Post-Purchase Evaluation Process
There are five steps to a consumer’s decision making process. The last of them, or step number five, is Post-Purchase Behavior. For many companies, their continued success depends on retaining a customer after the completion of a sale or, “Value Acquisition”. For those companies, post-purchase evaluation is considered to be a crucial step in a consumer’s decision making process.
The post-purchase evaluation is when a customer reviews and compares a product purchased with their prior expectations of that product (Johnston, 2013). A consumer’s evaluation will be either one of satisfaction or dissatisfaction. A result of satisfaction could lead to future purchases by the consumer, whereas dissatisfaction could lead to cognitive dissonance.
Cognitive Dissonance is the feeling of anxiety or uncertainty about whether the right choice has been made. This normally occurs at the time of commitment for the purchase (Monger, 2013). Dissonance is a doubt that is normal in a vast majority of consumers. Especially in a consumer who rejected an alternate purchase with similar positive attributes. Cognitive Dissonance has also been known as and called buyer’s remorse or buyer’s guilt.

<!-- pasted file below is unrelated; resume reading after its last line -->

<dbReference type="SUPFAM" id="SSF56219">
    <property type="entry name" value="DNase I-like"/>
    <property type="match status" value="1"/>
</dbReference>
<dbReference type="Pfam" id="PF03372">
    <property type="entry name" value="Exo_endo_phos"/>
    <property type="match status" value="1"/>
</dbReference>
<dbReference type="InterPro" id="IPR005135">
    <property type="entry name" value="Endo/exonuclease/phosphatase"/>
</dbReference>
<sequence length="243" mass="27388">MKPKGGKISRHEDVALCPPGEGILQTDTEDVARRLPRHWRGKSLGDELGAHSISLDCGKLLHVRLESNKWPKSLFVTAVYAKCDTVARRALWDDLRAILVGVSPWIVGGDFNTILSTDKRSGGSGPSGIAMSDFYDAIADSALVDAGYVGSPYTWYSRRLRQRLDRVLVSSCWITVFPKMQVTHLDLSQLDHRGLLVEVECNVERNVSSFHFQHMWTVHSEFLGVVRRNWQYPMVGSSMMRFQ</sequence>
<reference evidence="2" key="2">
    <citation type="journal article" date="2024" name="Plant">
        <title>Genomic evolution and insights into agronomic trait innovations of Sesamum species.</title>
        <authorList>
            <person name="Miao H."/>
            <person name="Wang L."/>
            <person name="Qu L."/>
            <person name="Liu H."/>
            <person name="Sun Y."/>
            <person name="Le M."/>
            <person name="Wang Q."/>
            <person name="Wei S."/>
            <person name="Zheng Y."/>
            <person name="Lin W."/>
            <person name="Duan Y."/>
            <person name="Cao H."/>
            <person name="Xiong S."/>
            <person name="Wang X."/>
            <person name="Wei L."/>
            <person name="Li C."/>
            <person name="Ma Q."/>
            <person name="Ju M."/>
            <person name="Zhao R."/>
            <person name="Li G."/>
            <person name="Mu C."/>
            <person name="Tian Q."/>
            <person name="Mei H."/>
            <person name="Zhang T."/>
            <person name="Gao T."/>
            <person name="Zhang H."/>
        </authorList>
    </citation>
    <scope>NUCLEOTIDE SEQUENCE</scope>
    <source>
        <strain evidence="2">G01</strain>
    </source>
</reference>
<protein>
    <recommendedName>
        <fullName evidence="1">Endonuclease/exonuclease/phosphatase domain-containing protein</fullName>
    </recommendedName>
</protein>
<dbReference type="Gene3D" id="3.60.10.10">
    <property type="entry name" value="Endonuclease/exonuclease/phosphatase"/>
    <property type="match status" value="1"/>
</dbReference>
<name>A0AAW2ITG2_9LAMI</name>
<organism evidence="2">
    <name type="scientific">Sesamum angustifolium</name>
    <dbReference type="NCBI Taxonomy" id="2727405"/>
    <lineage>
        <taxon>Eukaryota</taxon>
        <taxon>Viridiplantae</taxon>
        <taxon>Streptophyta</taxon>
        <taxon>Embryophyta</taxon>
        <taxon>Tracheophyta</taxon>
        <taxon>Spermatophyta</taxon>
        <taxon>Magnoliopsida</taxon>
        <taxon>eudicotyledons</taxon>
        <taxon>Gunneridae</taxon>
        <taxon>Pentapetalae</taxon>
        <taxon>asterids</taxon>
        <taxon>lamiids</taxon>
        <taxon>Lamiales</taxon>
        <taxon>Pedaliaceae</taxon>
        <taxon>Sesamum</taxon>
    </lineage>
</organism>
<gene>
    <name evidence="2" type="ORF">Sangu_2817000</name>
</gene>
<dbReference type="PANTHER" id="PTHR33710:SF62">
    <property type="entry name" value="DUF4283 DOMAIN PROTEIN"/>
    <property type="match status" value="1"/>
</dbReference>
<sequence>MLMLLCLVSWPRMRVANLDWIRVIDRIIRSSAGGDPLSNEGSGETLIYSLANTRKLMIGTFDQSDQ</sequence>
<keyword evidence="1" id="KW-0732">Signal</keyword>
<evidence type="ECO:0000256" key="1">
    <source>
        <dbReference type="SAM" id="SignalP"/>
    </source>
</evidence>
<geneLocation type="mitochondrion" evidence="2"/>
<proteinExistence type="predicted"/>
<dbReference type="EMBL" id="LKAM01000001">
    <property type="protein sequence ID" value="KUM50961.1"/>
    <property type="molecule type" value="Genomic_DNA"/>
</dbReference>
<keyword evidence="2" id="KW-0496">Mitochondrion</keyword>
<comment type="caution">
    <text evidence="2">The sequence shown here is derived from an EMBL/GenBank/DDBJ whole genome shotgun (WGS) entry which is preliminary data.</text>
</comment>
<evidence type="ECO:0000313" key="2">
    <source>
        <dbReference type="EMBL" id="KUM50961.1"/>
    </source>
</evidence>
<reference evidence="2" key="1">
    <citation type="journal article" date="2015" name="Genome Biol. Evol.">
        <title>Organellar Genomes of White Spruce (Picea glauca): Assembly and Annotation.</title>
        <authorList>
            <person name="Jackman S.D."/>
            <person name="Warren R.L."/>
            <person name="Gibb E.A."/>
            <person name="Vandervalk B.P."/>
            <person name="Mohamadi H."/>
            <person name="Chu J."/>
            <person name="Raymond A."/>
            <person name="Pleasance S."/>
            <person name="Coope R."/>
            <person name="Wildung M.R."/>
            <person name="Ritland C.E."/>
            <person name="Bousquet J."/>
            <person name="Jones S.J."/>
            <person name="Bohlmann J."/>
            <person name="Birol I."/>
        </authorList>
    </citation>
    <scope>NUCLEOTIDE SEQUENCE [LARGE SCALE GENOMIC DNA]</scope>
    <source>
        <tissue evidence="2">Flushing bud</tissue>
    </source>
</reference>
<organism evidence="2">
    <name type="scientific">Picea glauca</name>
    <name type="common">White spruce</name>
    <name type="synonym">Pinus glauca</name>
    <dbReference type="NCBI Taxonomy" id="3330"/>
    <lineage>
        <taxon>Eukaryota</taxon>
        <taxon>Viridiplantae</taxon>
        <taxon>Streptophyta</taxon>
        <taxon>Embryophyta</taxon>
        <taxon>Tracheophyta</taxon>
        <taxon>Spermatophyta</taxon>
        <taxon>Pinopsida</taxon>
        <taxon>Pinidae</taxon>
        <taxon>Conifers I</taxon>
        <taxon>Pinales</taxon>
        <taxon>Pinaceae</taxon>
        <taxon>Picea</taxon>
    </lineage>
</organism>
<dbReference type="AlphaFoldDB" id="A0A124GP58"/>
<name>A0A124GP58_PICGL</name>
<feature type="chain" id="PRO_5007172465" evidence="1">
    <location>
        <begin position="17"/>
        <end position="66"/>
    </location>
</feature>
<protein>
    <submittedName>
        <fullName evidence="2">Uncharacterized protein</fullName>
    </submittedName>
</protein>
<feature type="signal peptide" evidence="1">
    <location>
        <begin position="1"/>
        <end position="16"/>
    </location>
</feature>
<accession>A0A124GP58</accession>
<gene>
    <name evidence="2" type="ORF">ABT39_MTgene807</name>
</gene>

Cognitive dissonance can be prevented with minimal effort from both the marketer and consumer. The marketer can clearly state all of the expectations of the product, during the sales process and, prior to the completion of a sale. A consumer can also assist in his or her satisfaction by being clear on what their needs are and ensuring that their needs match up entirely with the marketer’s stated expectations.
A purchase with a high risk of cognitive dissonance could be something of high monetary value, but without a strong need. A purchase of wanted value versus needed value could